A Children's Fantasy Book By George MacDonald - illustrated version.

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150                  THE PRINCESS AND CURDIE.
While he talked Curdie went to the door: Lina was not there.
The doctor approached the bed.
" And how has my beloved king slept to-night ? " he asked.
" No better," answered Irene, with a mournful shake of her head.
"Ah, that is very well!" returned the doctor, his fall seeming to have muddled either his words or his mean­ing. " We must give him his wine, and then he will be better still."
Curdie darted at the flagon, and lifted it high, as
if he had expected to find it full, but had found it empty.
"That stupid butler! I heard them say he was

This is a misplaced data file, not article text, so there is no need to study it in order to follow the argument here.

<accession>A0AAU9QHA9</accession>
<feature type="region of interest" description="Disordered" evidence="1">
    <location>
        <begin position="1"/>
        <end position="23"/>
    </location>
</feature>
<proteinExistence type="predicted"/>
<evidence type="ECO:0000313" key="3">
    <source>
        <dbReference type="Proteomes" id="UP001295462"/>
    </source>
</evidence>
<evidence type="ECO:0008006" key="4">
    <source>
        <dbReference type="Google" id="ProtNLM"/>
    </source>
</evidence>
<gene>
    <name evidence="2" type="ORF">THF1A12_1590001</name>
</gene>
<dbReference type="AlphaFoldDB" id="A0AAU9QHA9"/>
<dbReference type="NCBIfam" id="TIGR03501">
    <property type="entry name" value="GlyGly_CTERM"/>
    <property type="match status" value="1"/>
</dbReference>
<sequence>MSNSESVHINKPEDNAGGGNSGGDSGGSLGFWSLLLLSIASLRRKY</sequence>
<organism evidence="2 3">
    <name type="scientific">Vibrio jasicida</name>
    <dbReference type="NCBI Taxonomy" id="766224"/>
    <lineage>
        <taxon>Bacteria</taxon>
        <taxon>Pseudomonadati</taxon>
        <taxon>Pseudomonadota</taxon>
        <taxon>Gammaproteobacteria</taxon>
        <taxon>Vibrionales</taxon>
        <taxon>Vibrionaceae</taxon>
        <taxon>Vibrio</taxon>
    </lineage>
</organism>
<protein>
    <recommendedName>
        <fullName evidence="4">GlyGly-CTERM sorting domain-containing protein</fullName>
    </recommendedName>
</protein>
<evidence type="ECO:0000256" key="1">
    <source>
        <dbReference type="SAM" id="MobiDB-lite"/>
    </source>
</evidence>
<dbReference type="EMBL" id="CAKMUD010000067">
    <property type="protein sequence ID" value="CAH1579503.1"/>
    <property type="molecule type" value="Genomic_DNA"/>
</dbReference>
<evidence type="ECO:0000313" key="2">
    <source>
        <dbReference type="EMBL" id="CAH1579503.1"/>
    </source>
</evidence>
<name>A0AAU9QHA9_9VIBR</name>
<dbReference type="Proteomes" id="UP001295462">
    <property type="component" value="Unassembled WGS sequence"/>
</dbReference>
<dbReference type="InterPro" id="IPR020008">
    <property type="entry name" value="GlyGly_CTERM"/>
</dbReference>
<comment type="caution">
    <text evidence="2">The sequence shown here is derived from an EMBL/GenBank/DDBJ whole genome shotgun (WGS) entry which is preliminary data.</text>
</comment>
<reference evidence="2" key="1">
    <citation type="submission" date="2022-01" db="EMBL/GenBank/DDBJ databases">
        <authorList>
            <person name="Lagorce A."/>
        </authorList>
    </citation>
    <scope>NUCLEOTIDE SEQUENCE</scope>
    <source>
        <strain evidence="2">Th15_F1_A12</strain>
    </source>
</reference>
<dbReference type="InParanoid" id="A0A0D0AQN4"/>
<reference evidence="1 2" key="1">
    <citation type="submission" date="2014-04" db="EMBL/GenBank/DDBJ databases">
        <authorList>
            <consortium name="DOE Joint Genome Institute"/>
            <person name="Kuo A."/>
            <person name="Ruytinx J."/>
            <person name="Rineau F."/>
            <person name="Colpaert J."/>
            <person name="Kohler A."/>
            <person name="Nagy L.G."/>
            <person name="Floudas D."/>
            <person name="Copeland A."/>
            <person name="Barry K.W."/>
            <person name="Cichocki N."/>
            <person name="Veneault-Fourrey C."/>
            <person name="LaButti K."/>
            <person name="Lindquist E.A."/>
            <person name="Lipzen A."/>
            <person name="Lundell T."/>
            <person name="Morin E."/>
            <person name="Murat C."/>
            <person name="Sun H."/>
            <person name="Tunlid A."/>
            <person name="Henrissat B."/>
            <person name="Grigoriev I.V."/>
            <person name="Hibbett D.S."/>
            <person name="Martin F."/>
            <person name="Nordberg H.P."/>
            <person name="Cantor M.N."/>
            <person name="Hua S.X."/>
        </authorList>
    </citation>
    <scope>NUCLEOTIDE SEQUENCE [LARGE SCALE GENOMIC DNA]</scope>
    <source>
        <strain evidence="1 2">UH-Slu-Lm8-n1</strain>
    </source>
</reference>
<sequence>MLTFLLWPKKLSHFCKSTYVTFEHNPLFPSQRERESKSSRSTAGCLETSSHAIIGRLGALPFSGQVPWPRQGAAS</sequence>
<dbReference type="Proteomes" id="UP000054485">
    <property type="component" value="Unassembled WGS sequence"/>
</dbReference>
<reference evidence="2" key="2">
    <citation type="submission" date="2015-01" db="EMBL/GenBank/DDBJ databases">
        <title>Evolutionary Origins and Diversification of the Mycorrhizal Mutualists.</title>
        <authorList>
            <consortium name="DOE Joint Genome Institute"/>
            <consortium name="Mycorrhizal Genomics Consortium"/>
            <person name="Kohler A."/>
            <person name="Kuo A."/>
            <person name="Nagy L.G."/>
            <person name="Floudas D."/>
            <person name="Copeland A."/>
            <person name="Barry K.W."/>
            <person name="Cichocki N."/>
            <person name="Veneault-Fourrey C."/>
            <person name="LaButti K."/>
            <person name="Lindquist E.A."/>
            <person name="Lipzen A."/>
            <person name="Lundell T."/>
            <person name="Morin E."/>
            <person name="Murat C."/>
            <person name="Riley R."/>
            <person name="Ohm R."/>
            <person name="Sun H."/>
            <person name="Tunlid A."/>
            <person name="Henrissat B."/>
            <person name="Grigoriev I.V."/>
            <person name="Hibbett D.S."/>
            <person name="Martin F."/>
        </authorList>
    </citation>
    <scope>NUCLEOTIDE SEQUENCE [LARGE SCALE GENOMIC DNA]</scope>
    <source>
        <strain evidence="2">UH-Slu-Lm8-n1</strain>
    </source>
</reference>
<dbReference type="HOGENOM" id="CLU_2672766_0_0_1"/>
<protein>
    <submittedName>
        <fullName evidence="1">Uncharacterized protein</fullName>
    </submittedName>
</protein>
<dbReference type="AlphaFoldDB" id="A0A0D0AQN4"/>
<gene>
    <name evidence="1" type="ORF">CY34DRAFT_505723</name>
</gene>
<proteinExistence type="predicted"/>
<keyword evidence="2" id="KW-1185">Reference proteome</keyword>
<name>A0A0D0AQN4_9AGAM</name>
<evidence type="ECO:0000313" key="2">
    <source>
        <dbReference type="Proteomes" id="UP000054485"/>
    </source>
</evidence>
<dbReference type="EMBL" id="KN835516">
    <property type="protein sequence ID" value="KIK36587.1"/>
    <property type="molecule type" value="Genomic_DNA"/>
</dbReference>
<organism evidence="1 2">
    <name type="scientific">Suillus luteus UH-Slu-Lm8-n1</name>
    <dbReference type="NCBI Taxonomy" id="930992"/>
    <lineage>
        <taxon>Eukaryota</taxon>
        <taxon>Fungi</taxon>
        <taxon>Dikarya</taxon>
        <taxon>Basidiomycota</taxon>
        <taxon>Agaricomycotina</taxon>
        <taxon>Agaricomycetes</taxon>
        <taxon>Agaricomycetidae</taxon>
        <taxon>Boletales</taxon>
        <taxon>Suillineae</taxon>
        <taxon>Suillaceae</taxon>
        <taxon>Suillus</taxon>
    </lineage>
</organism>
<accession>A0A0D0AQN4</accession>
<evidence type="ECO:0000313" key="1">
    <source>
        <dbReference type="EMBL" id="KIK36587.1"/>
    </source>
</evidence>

drunk !" he cried in a loud whisper, and was gliding
trom the room.
"Come here with that flagon, you ! page!" cried the doctor.
Curdie came a few steps towards him with the flagon dangling from his hand, heedless of the gushes that fell noiseless on the thick carpet
"Are you aware, young man," said the doctor, "that it is not ever)' wine can do his majesty the benefit I intend he should derive from my prescrip­tion ?"
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